Will Russia 2018 usher in a new soccer era?

Soccer 2014 world cup final
The 2014 World Cup final. Photo: Danilo Borges, Wikimedia Commons

The eyes of the sporting world will turn to Russia in June for the 2018 FIFA World Cup. At the showcase soccer event the field looks more open than it has in a long time, with six or seven teams having a genuine chance of winning the tournament. So who should you look out for, and what are the Socceroo’s chances?

The contenders

As always, Germany are the favourites for this world cup – but the gap has narrowed. The usual suspects in Brazil, Argentina and France will also be there at the pointy end. All of these teams have weaknesses that can be exploited by less favoured competitors.

Germany have a healthy mix of experience and fearlessness in their squad, but they look like they will set the bar rather than be unbeatable – think Melbourne Storm since they were caught cheating the salary cap, rather than the Queensland Maroons.

Brazil are more balanced than in 2014, but some of the frailties Germany exposed last time are still there. Argentina features the best player in the world in Lionel Messi, but not much else. France, conversely, are blessed with plenty of depth but lack superstars.

Spain, Portugal and Belgium loom as dark horses. Each has the talent to beat the top four, on their day, but may struggle to do it consistently. Portugal have risen to number 3 on the FIFA world rankings as the major soccer nations keep their powder dry. Colombia also have the potential to go on a surprise charge, and will be a handful for the favourites.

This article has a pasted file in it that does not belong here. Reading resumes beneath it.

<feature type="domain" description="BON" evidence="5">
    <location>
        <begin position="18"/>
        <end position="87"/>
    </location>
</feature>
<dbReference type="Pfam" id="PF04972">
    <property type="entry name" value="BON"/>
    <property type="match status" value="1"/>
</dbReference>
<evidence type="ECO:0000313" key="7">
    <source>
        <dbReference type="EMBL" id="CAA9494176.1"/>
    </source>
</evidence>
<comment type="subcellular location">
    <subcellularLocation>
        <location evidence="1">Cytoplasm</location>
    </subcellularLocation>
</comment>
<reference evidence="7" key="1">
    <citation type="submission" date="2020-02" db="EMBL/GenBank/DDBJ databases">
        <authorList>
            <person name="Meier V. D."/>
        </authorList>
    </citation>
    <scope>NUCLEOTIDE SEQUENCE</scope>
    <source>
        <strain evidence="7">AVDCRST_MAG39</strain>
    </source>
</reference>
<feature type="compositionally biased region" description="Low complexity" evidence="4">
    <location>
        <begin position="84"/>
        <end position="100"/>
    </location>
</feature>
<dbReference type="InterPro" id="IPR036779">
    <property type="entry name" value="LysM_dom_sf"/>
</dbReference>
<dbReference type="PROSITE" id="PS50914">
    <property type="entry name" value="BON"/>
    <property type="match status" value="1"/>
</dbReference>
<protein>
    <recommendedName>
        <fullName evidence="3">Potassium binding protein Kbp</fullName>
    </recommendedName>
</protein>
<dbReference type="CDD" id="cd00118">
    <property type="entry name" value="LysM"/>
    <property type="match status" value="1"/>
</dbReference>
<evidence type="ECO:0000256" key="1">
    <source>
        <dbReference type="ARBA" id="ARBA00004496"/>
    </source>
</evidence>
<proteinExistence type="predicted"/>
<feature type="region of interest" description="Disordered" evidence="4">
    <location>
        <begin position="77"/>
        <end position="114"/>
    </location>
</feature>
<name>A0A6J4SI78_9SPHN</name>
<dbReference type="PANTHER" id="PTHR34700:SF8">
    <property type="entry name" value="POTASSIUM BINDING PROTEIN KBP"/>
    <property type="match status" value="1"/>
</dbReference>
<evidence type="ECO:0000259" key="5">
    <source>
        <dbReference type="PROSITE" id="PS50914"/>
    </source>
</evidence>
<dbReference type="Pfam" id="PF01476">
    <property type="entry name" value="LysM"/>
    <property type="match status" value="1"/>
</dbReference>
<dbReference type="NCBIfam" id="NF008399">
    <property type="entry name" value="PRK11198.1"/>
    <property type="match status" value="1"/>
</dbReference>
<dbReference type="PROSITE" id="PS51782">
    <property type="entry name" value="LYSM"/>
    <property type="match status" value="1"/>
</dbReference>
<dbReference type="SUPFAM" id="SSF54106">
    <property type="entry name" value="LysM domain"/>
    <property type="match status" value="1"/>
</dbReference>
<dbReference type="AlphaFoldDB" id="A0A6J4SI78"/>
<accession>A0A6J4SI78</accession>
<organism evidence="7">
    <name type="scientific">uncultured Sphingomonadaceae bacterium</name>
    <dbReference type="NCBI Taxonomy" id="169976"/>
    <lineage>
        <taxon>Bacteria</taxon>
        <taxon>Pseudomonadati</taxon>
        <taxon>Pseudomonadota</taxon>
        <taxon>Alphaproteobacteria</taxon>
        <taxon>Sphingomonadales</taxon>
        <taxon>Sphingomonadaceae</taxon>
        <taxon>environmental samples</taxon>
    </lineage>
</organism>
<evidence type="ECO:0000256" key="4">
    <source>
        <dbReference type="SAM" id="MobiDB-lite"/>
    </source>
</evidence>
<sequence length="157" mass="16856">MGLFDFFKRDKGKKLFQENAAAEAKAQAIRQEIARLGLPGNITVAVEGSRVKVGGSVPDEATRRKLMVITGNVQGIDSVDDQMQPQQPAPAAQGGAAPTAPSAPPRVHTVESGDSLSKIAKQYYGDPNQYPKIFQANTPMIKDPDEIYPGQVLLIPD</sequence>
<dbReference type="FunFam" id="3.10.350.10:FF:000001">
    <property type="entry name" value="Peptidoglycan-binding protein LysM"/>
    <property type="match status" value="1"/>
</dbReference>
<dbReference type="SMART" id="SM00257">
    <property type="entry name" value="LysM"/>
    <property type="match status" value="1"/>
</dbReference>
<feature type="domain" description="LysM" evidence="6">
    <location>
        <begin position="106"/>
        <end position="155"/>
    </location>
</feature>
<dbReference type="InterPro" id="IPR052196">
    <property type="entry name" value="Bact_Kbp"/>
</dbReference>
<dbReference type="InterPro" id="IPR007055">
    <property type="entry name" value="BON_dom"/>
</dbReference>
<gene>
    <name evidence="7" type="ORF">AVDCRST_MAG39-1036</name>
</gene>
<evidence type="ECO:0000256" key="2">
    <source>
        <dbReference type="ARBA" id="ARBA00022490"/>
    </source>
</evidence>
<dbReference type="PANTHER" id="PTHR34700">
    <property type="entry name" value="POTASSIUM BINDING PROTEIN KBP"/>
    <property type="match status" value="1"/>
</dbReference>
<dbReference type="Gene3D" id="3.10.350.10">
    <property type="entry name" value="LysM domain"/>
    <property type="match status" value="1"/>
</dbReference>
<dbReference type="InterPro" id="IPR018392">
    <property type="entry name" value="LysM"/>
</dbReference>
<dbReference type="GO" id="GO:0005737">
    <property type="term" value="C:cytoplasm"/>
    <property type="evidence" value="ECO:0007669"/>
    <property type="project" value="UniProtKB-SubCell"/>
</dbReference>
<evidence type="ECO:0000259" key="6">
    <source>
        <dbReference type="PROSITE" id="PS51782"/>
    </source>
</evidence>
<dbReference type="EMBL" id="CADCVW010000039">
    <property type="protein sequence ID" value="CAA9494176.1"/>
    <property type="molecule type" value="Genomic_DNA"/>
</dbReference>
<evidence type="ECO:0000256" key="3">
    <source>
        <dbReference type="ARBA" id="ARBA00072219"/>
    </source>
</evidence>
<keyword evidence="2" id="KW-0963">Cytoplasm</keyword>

The pretenders

England have been talking up their own chances, but they are ranked 16th in the world for a reason. Making it past the round of 16 would be a huge achievement for them. The hosts, Russia, will not make it out of their pool. They are the lowest ranked team at the tournament, and only qualified because they are the hosts.

The Socceroos

Australia’s group will feature a tight battle for second place behind France. Unfortunately, that tight battle will most likely be between Peru and Denmark. Given that these two teams are ranked 11 and 12 in the world, while Australia is 37th, beating either would be enough to call the campaign a success.

Still, the Socceroos do have a good mix of experience and youth in their squad. They are also battle hardened after a tough home and away playoff against Honduras to qualify. They will be equipped to cope with high pressure games.

If you want to watch an Australian soccer team win, however, you are better off following the Matildas. The women’s team are ranked 4th in the world, and will be one of the title favourites in France.